Tinto Brass scored his first major international success with this shocking but stylish tale of decadence in the Third Reich, inspired by a true story. Madame Kitty (Ingrid Thulin) is the proprietor of one of Berlin’s most luxurious brothels, where many members of the Nazi high command are her regular customers. Kitty is approached by Helmut Wallenberg (Helmut Berger), an S.S. official who orders her to shut down her business and act as his partner as he founds a new bordello, which will exclusively cater to the elite of the Nazi Party and the German military. Unknown to Kitty, Wallenberg’s brothel has been staffed entirely by women recruited by the S.S. for their loyalty to the Reich, and each room has been equipped with secret recording devices, which will allow Wallenberg and his staff to not only gather blackmail material against troublesome officers, but to discover who might be expressing disloyal thoughts about Hitler’s regime when their guard is down. Margherita (Teresa Ann Savoy), a pretty young prostitute working for Kitty, is especially devoted to both her job and her country, but when she falls in love with Biondo (John Steiner), a German officer and frequent customer who has grown disillusioned with both the war and National Socialism, she discovers the true purpose of “Salon Kitty,” and sets out to destroy the operation, with Kitty’s help. Both a scandal and a success in Europe, Salon Kitty initially played the exploitation circuit in the United States in an edited version titled Madame Kitty, though the shorter version still earned an X rating.
~ Mark Deming, All Movie Guide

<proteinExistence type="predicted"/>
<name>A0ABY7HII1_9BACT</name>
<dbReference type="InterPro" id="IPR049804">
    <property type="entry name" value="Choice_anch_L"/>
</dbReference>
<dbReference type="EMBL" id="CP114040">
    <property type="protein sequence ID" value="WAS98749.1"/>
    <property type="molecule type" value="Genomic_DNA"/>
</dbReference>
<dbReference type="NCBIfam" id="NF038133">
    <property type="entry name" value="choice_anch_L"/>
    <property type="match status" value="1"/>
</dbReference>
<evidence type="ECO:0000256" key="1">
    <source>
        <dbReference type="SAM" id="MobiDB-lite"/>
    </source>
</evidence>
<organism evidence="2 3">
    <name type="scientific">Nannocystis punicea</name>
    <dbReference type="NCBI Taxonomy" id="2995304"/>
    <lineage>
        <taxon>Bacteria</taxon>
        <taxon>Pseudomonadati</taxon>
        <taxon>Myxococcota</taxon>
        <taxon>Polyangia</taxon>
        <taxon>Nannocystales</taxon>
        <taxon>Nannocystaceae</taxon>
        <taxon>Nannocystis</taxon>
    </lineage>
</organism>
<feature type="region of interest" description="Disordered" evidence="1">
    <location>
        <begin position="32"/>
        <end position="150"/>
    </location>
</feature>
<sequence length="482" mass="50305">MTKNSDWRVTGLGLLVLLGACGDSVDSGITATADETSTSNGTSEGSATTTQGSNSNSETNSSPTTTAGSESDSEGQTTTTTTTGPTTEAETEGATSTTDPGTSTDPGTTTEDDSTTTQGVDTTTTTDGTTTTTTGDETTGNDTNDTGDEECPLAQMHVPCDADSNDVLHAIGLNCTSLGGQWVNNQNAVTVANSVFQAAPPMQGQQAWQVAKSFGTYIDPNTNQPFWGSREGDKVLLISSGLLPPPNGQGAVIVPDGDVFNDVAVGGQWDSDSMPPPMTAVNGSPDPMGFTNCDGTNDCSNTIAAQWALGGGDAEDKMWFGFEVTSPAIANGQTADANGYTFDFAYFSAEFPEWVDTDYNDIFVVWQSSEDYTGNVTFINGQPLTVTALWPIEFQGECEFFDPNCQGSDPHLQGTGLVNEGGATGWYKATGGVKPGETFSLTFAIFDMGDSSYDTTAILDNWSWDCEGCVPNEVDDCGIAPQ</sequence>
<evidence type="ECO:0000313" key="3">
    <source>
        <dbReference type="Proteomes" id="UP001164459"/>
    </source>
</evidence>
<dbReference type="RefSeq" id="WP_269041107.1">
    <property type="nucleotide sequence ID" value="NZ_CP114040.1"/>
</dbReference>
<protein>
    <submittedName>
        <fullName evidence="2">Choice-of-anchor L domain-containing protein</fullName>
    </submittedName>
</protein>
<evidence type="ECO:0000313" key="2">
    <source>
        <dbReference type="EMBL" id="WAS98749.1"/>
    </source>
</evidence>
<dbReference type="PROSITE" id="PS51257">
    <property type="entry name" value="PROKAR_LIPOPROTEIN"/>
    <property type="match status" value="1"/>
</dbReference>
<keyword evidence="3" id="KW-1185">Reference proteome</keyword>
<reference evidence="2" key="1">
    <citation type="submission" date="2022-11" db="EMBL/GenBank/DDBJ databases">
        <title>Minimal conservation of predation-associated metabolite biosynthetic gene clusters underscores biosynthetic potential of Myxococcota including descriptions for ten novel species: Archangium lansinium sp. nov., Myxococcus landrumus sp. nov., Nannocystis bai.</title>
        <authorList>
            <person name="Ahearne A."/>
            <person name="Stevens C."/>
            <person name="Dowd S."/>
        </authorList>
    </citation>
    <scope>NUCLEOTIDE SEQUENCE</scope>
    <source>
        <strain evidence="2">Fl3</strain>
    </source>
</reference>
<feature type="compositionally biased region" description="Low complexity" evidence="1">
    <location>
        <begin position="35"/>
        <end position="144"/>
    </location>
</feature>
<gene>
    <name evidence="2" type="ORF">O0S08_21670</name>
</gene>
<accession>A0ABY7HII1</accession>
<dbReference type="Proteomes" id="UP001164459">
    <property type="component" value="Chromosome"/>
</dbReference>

Salon Kitty is repetitive, banal and repellent. Seemingly offering little in the way of insight and with a narrative that could have been told in half the time, the film presents scenes of perversion and perversity in a somewhat double-faced way.
How, for instance, are we supposed to respond to the sequence where where Wallenberg tests his applicants suitability by having them perform with, amongst others, a deformed midget and a legless man? Do we admire the women’s single-minded dedication to the Nazi cause – lie back and think of Hitler, perhaps? Or empathise with the two men here reduced to the status of lab animals? Find the scene a turn-on or a turn-off?
And yet in this specific context it is perhaps best that Salon Kitty be this way, suggesting as it does the deep – if not necessarily conscious – understanding that the film-makers have of their subject matter.
Nazism was, after all, always about contradictions, whether it be its wooing of both right – “National” – and left – “Socialism” – or the way in which the extermination camps simultaneously reflected both a high point of instrumental rationality – the Fordist/Taylorist death factory – and its complete absence – the value-rational obsession with continuing this programme in spite of the advancing Soviet forces in 1944-45.
Whatever the merits or otherwise of Nazi exploitation – who is it exploiting – there is no questioning that Salon Kitty is a quality product. Ken Adam’s production design is particularly impressive, giving the whole a suitably tawdry opulence whereby the budgetary constraints, such as his need to use a faked perspective to provide the illusion of depth to the clinically white corridor of Wallenberg’s laboratory, adding rather than subtracting from the overall effect.
Away from the name cast, fans of Euro exploitation will appreciate the presence of such reliables as John Steiner (Tenebre) and Paola Senatore (Emanuelle in America).
In the end, the only thing Salon Kitty lacks is the single-minded determination of a Pasolini to go as far as possible without actually killing people. This notwithstanding, the film is far enough out there for one to recommend that sensitive souls steer clear.